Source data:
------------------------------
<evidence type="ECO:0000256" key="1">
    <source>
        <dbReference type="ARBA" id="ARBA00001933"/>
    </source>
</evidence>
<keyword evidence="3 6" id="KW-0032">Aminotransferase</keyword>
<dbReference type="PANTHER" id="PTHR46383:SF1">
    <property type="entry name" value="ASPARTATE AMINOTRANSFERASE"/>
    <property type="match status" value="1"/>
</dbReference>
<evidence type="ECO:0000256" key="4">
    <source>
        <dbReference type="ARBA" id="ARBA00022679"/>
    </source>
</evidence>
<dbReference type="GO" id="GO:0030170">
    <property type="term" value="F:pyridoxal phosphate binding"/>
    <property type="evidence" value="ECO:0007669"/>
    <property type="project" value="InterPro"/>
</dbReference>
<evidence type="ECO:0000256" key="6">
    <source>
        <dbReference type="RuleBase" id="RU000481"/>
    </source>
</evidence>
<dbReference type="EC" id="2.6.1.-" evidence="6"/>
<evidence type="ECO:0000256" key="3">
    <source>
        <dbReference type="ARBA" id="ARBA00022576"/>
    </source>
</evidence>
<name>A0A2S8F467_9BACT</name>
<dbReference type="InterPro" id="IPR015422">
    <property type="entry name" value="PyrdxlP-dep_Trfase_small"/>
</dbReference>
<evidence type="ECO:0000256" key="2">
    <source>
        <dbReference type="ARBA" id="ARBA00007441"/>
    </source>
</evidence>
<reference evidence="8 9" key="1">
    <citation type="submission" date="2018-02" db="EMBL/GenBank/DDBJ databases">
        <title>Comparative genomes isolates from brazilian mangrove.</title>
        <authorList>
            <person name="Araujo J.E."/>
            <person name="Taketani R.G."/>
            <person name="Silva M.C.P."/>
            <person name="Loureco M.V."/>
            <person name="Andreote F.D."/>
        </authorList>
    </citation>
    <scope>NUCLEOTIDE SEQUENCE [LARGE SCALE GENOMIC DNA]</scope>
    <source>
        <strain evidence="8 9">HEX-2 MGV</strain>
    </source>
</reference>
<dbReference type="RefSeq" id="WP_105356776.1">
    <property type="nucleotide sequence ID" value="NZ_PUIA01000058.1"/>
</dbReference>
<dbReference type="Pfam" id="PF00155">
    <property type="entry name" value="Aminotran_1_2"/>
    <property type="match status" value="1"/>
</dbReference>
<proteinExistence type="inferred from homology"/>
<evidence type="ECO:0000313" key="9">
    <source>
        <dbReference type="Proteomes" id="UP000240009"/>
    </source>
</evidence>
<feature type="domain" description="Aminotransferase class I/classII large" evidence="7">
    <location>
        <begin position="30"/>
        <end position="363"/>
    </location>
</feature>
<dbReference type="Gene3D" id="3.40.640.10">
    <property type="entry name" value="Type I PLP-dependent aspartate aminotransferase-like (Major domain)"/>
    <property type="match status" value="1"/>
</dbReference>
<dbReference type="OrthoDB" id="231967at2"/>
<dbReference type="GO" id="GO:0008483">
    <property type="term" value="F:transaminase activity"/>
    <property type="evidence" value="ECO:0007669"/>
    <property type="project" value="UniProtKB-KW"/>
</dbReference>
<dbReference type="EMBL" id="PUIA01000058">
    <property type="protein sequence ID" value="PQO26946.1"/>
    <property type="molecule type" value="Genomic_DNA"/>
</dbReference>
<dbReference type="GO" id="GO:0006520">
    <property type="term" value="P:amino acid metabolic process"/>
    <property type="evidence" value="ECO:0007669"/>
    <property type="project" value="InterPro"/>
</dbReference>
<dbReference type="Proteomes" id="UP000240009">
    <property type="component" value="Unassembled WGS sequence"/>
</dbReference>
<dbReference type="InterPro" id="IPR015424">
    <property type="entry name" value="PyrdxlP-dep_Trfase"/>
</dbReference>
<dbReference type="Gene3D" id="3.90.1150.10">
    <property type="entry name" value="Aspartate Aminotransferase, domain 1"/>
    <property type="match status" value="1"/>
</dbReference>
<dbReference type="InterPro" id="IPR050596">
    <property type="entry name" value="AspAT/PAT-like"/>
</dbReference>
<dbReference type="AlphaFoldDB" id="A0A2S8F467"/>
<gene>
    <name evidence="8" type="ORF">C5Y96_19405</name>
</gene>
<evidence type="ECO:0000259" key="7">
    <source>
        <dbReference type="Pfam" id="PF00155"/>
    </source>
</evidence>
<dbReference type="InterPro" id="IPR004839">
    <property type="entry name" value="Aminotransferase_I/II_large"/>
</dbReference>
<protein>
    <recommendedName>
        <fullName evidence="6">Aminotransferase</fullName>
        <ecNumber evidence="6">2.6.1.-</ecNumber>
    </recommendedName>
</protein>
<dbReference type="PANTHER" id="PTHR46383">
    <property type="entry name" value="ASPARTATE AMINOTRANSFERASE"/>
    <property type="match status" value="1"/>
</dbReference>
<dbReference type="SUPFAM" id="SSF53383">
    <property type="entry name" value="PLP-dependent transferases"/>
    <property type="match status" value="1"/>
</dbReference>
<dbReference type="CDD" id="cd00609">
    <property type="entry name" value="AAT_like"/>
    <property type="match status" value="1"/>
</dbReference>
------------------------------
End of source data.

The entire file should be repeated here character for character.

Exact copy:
<evidence type="ECO:0000256" key="1">
    <source>
        <dbReference type="ARBA" id="ARBA00001933"/>
    </source>
</evidence>
<keyword evidence="3 6" id="KW-0032">Aminotransferase</keyword>
<dbReference type="PANTHER" id="PTHR46383:SF1">
    <property type="entry name" value="ASPARTATE AMINOTRANSFERASE"/>
    <property type="match status" value="1"/>
</dbReference>
<evidence type="ECO:0000256" key="4">
    <source>
        <dbReference type="ARBA" id="ARBA00022679"/>
    </source>
</evidence>
<dbReference type="GO" id="GO:0030170">
    <property type="term" value="F:pyridoxal phosphate binding"/>
    <property type="evidence" value="ECO:0007669"/>
    <property type="project" value="InterPro"/>
</dbReference>
<evidence type="ECO:0000256" key="6">
    <source>
        <dbReference type="RuleBase" id="RU000481"/>
    </source>
</evidence>
<dbReference type="EC" id="2.6.1.-" evidence="6"/>
<evidence type="ECO:0000256" key="3">
    <source>
        <dbReference type="ARBA" id="ARBA00022576"/>
    </source>
</evidence>
<name>A0A2S8F467_9BACT</name>
<dbReference type="InterPro" id="IPR015422">
    <property type="entry name" value="PyrdxlP-dep_Trfase_small"/>
</dbReference>
<evidence type="ECO:0000256" key="2">
    <source>
        <dbReference type="ARBA" id="ARBA00007441"/>
    </source>
</evidence>
<reference evidence="8 9" key="1">
    <citation type="submission" date="2018-02" db="EMBL/GenBank/DDBJ databases">
        <title>Comparative genomes isolates from brazilian mangrove.</title>
        <authorList>
            <person name="Araujo J.E."/>
            <person name="Taketani R.G."/>
            <person name="Silva M.C.P."/>
            <person name="Loureco M.V."/>
            <person name="Andreote F.D."/>
        </authorList>
    </citation>
    <scope>NUCLEOTIDE SEQUENCE [LARGE SCALE GENOMIC DNA]</scope>
    <source>
        <strain evidence="8 9">HEX-2 MGV</strain>
    </source>
</reference>
<dbReference type="RefSeq" id="WP_105356776.1">
    <property type="nucleotide sequence ID" value="NZ_PUIA01000058.1"/>
</dbReference>
<dbReference type="Pfam" id="PF00155">
    <property type="entry name" value="Aminotran_1_2"/>
    <property type="match status" value="1"/>
</dbReference>
<proteinExistence type="inferred from homology"/>
<evidence type="ECO:0000313" key="9">
    <source>
        <dbReference type="Proteomes" id="UP000240009"/>
    </source>
</evidence>
<feature type="domain" description="Aminotransferase class I/classII large" evidence="7">
    <location>
        <begin position="30"/>
        <end position="363"/>
    </location>
</feature>
<dbReference type="Gene3D" id="3.40.640.10">
    <property type="entry name" value="Type I PLP-dependent aspartate aminotransferase-like (Major domain)"/>
    <property type="match status" value="1"/>
</dbReference>
<dbReference type="OrthoDB" id="231967at2"/>
<dbReference type="GO" id="GO:0008483">
    <property type="term" value="F:transaminase activity"/>
    <property type="evidence" value="ECO:0007669"/>
    <property type="project" value="UniProtKB-KW"/>
</dbReference>
<dbReference type="EMBL" id="PUIA01000058">
    <property type="protein sequence ID" value="PQO26946.1"/>
    <property type="molecule type" value="Genomic_DNA"/>
</dbReference>
<dbReference type="GO" id="GO:0006520">
    <property type="term" value="P:amino acid metabolic process"/>
    <property type="evidence" value="ECO:0007669"/>
    <property type="project" value="InterPro"/>
</dbReference>
<dbReference type="Proteomes" id="UP000240009">
    <property type="component" value="Unassembled WGS sequence"/>
</dbReference>
<dbReference type="InterPro" id="IPR015424">
    <property type="entry name" value="PyrdxlP-dep_Trfase"/>
</dbReference>
<dbReference type="Gene3D" id="3.90.1150.10">
    <property type="entry name" value="Aspartate Aminotransferase, domain 1"/>
    <property type="match status" value="1"/>
</dbReference>
<dbReference type="InterPro" id="IPR050596">
    <property type="entry name" value="AspAT/PAT-like"/>
</dbReference>
<dbReference type="AlphaFoldDB" id="A0A2S8F467"/>
<gene>
    <name evidence="8" type="ORF">C5Y96_19405</name>
</gene>
<evidence type="ECO:0000259" key="7">
    <source>
        <dbReference type="Pfam" id="PF00155"/>
    </source>
</evidence>
<dbReference type="InterPro" id="IPR004839">
    <property type="entry name" value="Aminotransferase_I/II_large"/>
</dbReference>
<protein>
    <recommendedName>
        <fullName evidence="6">Aminotransferase</fullName>
        <ecNumber evidence="6">2.6.1.-</ecNumber>
    </recommendedName>
</protein>
<dbReference type="PANTHER" id="PTHR46383">
    <property type="entry name" value="ASPARTATE AMINOTRANSFERASE"/>
    <property type="match status" value="1"/>
</dbReference>
<dbReference type="SUPFAM" id="SSF53383">
    <property type="entry name" value="PLP-dependent transferases"/>
    <property type="match status" value="1"/>
</dbReference>
<dbReference type="CDD" id="cd00609">
    <property type="entry name" value="AAT_like"/>
    <property type="match status" value="1"/>
</dbReference>